SIBU: Parti Sarawak Bersatu (PSB) president Datuk Seri Wong Soon Koh wants Sarawakians to vote for a local party in the 15th general election (GE15).
He said that only local parties will really fight for their people without ties or affiliation with outside parties, especially in Peninsular Malaysia.
He predicted that Gabungan Parti Sarawak (GPS) is likely to form a unity government with UMNO if it wins the election.
Wong noted that Parti Pesaka Bumiputera Bersatu (PBB) vice president, Datuk Seri Abdul Karim Rahman Hamzah had issued a statement that GPS could work with any party except the Democratic Action Party (DAP) or Pakatan Harapan (PH).
“They refuse to cooperate with PH. So GPS has two options either to cooperate with Perikatan Nasional (PN) led by Tan Sri Muhyiddin Yassin or Barisan Nasional (BN) led by Datuk Seri Ahmad Zahid Hamidi.
“It seems that PN may not be a good choice after the crisis between them, so the only option for GPS is to work with UMNO,” stressed the Bawang Assan assemblyman at a press conference here yesterday (Nov 11).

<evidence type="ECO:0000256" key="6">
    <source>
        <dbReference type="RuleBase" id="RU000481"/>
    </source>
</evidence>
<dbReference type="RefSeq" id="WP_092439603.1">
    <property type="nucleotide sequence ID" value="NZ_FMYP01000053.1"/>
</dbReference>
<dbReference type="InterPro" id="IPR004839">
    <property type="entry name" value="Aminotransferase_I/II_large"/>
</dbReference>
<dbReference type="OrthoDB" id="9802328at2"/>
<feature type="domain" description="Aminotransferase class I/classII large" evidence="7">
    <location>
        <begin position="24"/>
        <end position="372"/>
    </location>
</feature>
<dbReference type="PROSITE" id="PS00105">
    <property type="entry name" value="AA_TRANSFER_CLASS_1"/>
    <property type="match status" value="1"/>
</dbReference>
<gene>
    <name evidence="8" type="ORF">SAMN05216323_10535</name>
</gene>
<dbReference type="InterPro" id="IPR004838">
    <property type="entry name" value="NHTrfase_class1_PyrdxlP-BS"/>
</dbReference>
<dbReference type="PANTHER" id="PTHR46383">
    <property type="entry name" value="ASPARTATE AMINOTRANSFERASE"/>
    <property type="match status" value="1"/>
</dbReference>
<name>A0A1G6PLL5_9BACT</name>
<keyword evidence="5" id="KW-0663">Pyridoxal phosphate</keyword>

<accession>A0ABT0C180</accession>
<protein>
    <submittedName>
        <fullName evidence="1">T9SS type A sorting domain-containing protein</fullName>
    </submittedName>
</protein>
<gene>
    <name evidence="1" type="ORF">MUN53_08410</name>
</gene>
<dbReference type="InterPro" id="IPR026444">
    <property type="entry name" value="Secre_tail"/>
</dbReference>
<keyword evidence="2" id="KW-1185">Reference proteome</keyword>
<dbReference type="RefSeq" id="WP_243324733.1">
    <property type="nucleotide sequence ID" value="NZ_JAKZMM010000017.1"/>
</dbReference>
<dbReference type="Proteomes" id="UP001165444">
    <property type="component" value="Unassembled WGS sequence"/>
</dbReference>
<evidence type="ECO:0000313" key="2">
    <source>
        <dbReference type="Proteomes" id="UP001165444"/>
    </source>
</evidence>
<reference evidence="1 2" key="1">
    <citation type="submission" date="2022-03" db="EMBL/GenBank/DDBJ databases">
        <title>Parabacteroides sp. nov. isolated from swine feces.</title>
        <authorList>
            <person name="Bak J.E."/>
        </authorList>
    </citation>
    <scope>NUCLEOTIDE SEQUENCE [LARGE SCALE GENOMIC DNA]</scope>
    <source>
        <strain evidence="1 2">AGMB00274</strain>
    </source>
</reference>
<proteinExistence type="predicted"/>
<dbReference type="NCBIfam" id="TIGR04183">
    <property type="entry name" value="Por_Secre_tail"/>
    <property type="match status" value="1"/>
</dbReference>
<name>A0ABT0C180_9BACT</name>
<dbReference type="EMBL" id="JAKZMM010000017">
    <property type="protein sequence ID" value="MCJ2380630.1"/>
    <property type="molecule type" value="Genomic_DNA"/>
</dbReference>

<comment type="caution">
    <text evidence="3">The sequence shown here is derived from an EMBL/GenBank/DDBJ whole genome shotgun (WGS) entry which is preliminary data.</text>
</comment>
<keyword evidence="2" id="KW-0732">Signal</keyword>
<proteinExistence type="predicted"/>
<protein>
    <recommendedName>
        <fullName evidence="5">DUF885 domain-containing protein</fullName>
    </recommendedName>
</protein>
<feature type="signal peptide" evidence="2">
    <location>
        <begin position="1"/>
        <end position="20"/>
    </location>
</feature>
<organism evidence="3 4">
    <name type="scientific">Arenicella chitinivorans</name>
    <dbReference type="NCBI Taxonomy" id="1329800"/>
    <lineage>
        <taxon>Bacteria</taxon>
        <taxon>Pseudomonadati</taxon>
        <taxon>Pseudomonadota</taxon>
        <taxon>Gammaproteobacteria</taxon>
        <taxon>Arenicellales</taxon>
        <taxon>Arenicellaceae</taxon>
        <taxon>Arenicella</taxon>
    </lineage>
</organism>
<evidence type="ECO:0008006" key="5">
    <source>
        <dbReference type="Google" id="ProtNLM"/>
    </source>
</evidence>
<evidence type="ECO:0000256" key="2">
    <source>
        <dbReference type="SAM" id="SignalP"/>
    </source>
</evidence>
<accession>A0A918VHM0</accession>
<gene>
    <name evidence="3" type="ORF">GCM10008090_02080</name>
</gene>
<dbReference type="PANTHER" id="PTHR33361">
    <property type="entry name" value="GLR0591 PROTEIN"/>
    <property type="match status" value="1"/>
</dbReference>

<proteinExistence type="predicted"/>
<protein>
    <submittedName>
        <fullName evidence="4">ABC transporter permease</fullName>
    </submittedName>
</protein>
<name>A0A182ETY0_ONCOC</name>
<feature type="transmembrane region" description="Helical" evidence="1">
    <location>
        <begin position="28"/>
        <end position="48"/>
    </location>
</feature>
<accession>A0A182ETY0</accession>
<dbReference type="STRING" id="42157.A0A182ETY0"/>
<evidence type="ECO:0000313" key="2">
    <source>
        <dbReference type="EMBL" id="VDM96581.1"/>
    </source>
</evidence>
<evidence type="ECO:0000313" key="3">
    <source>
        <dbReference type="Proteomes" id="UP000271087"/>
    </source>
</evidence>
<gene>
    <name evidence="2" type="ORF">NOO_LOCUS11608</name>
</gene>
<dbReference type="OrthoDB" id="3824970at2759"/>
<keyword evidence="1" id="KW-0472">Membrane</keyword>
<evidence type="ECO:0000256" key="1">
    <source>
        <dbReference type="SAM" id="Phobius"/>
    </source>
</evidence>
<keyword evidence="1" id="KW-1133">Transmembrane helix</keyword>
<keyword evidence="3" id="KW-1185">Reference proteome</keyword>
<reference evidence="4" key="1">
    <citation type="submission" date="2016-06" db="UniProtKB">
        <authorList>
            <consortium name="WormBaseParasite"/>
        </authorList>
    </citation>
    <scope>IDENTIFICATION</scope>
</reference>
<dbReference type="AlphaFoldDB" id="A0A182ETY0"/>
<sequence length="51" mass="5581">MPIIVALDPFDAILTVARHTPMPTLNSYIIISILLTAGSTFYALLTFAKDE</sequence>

Wong said that the people know what would happen to GPS if they join BN in forming the government.
Therefore, he agreed that one vote for GPS is one vote for UMNO.
“Sarawak United People’s Party (SUPP) president Datuk Seri Dr Sim Kui Hian also said that GPS will wait until the night of November 19 to decide which coalition they will choose.
“I think this makes no sense because the one who makes the decision is GPS chairman Datuk Patinggi Tan Sri Abang Johari Tun Openg.”
Wong responded to a report by a local Chinese-language newspaper that quoted Dr Sim as saying he would have to wait until the election results are known to decide which coalition will work with GPS in forming the next federal government.
He also told that DAP secretary-general Anthony Loke and DAP veteran Lim Kit Siang had also expressed their desire to work with UMNO.
“So, what’s the difference? If Sarawak DAP says that (a vote for GPS is a vote for UMNO), what does that mean, they are the same,” he stressed.
Wong thinks the political situation is chaotic with many parties not sticking to their principles.
“Based on this analysis, the people’s best choice is to vote for a local party based in Sarawak.
“Only then can genuine voices be brought to Parliament and local parties can fight for the rights of the people of Sarawak,” he explained.